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NDP Leader Tom Mulcair, left, announces during a press conference that former Saskatchewan finance minister Andrew Thomson, right, will run as an NDP candidate in the Toronto riding of Eglinton-Lawrence against Conservative incumbent Joe Oliver in Toronto on August 14, 2015.

Michelle Siu/The Canadian Press

The NDP is stressing the importance of balanced budgets, tax cuts and natural-resource development as the party announced a new star candidate to take on Conservative Finance Minister Joe Oliver in Toronto.

In an attempt to push back at recent criticism of the party's economic positions, NDP Leader Thomas Mulcair delivered a clearly pro-business message in Toronto Friday aimed at persuading Canadians that a New Democratic Party government can manage federal finances.

Mr. Mulcair announced that former Saskatchewan finance minister Andrew Thomson will be the NDP candidate in the Toronto riding of Eglinton-Lawrence, currently held by Mr. Oliver.

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Mr. Oliver responded by warning in a statement that NDP and Liberal policies would lead to deficits and high taxes should either party form government after the Oct. 19 election.

In an interview, the new NDP candidate insists that won't be the case.

"There's no doubt that the first thing that has to be done is to bring the budget back into balance," said Mr. Thomson. "I think this is a debate that will be about what priorities you move to the top and what you move down and that's really what we're trying to work through."

Mr. Thomson was a member of Saskatchewan's Legislative Assembly from 1995 to 2007, and was a member of cabinet from 2001 until 2007, when he left politics and moved to Toronto. He spent three years as a consultant with Cisco Systems Inc., before becoming its director of sales and strategy for international business development focused on the Asia-Pacific region.

During his time as Saskatchewan finance minister under the NDP's then-premier Lorne Calvert, Mr. Thomson released a 2006 budget that was heavy on tax cuts, including cuts to corporate taxes. However, he said Friday that he supports Mr. Mulcair's plan to raise the federal corporate tax rate as part of a "balanced" approach.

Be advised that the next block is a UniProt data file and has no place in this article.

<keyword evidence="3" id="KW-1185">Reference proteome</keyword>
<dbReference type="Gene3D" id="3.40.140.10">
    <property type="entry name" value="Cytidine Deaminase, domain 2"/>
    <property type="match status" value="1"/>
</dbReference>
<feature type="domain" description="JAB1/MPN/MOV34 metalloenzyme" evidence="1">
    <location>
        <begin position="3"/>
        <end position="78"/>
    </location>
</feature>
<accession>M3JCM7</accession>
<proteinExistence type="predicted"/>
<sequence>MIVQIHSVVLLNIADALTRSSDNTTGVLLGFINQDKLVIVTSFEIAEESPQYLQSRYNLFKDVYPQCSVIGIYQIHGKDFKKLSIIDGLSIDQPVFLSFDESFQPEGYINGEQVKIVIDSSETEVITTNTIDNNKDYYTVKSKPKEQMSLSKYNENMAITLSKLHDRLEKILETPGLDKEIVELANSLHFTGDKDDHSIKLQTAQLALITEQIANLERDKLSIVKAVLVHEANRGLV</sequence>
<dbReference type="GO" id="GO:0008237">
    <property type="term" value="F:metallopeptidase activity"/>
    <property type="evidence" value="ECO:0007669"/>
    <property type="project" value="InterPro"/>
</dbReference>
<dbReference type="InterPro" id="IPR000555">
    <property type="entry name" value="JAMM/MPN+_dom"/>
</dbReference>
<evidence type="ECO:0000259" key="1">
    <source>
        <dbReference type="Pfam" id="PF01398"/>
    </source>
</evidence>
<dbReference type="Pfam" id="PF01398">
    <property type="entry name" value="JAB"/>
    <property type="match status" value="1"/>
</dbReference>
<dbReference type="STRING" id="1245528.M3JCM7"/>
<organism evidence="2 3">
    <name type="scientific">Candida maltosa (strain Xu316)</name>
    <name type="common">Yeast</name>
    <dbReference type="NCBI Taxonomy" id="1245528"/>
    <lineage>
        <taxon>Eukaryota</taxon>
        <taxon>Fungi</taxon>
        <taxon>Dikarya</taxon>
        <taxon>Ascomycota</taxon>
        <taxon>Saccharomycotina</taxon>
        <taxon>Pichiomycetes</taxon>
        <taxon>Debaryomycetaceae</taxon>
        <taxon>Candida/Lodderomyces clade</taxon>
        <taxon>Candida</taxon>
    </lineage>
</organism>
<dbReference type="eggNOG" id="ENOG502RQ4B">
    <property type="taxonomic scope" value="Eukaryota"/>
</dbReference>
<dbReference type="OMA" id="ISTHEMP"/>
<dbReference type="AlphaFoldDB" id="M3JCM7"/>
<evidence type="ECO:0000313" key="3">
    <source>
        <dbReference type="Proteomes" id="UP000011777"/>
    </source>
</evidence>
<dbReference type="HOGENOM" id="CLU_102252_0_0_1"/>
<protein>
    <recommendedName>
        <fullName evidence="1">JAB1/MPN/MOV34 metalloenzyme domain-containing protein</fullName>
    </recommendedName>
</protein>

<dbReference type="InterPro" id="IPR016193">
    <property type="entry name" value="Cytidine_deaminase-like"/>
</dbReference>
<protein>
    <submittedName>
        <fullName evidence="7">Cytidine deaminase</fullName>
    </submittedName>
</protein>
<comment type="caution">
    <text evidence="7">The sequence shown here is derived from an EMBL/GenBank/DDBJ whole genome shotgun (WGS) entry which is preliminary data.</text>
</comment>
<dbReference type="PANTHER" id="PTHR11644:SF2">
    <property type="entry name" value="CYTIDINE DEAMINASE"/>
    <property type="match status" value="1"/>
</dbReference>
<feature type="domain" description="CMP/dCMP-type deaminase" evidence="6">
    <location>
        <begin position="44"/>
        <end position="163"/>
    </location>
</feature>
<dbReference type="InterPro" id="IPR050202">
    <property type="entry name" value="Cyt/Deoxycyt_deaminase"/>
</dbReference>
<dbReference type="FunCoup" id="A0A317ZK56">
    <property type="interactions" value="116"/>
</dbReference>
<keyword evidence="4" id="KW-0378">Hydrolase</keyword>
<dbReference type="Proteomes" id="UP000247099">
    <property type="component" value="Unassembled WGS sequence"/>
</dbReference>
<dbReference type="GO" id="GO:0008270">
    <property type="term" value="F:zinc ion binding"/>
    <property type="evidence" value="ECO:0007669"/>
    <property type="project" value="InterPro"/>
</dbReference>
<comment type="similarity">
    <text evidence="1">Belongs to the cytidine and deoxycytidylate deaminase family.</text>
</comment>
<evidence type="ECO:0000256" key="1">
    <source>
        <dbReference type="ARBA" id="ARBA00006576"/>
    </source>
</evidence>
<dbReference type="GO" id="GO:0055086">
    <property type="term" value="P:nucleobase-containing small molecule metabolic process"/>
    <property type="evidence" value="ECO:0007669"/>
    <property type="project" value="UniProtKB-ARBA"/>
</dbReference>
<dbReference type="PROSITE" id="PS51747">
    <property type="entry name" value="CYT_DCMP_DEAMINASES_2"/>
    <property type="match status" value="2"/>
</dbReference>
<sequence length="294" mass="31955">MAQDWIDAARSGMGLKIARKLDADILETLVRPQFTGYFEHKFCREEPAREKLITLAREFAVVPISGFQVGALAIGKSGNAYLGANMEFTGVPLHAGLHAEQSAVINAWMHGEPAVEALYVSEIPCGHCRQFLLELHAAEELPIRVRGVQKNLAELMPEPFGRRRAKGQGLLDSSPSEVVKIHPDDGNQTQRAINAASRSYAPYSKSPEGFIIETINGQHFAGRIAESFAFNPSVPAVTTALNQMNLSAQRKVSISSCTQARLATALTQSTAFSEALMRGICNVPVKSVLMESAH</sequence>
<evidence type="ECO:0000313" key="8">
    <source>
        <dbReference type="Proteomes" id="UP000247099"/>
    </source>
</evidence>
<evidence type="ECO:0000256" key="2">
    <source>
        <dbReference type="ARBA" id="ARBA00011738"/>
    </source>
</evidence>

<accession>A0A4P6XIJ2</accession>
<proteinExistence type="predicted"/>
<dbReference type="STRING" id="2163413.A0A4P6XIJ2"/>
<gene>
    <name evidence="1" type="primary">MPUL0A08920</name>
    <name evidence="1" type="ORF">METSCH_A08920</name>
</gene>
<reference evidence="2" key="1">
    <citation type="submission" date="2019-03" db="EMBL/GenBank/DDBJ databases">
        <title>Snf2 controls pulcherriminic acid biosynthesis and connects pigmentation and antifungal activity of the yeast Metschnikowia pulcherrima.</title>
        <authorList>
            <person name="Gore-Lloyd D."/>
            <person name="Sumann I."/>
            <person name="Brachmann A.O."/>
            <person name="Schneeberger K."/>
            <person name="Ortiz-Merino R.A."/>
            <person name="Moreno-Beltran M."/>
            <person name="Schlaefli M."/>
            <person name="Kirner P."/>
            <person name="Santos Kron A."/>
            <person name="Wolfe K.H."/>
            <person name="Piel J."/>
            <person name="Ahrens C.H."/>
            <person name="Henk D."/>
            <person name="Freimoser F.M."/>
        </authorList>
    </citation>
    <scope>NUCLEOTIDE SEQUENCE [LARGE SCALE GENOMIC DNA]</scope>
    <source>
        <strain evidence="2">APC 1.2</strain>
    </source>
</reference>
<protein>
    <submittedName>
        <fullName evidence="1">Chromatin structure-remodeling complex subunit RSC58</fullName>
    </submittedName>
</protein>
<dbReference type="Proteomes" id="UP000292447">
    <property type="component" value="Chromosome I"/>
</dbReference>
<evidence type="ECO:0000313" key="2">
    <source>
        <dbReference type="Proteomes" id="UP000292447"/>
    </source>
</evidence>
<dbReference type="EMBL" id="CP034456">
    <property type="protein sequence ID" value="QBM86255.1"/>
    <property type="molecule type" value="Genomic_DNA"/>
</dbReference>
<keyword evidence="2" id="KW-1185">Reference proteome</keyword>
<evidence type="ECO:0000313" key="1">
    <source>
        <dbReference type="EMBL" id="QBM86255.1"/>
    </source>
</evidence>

The NDP finished a distant third in the riding in 2011, capturing 11.6 per cent of the vote. A stronger NDP candidate could potentially benefit Mr. Oliver if the non-Conservative vote splits between the Liberals and NDP.

An NDP official said the party wants to take the debate over economics directly to Mr. Oliver in an effort to "crystallize" the election as a choice between the Conservatives and the NDP.

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Opposition parties are facing difficult decisions in crafting their party platforms, given that the Conservative government left little fiscal room for new spending. Even the small surpluses that Mr. Oliver projected in his April budget are now at risk due to lower-than-expected growth.

That forces the opposition parties to either scale back their wish lists or plan for short-term deficit spending as a form of economic stimulus. Liberal Leader Justin Trudeau said this week that the party's timeline for balancing the books will depend on the "mess" left by the Conservatives.

The NDP has not yet said whether its platform will be based on balanced budgets in both the short and longer term, but Mr. Mulcair emphasized Mr. Thomson's fiscal record Friday.

"The NDP's Andrew Thomson offers the people of Eglinton-Lawrence something that Joe Oliver hasn't: a record of balanced budgets," Mr. Mulcair said.

Mr. Mulcair's announcement with Mr. Thomson appeared aimed at countering recent suggestions the party would be hostile to natural-resources development, driven in part by comments from another star candidate in Toronto – Linda McQuaig – who said that a lot of the oil-sands oil may have to stay in the ground.

Mr. Thomson described himself during a news conference as "a strong supporter of our resource-based economy" and pointed to his experience as energy minister when oil was $18 a barrel and minister of finance when it was at $80.

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The riding recently featured a high-profile battle for the Liberal nomination. Lawyer Marco Mendicino defeated Eve Adams, a former Conservative MP who was attempting to jump from her current riding of Mississauga-Brampton South.

Mr. Mendicino said the NDP should have learned that the riding does not welcome "parachute" candidates who do not live in the riding. Mr. Thomson lives in the downtown riding of Spadina-Fort York, while Mr. Oliver lives in the neighbouring riding of Toronto-St. Paul's.

Mr. Mendicino said the NDP's news conference Friday was at odds with the party's policies.

"Mr. Mulcair bills the new candidate as a corporate, business tax-cutter yet Mr. Mulcair is campaigning on raising corporate taxes, which is yet another example of Mr. Mulcair speaking out of both sides of his mouth," he said.

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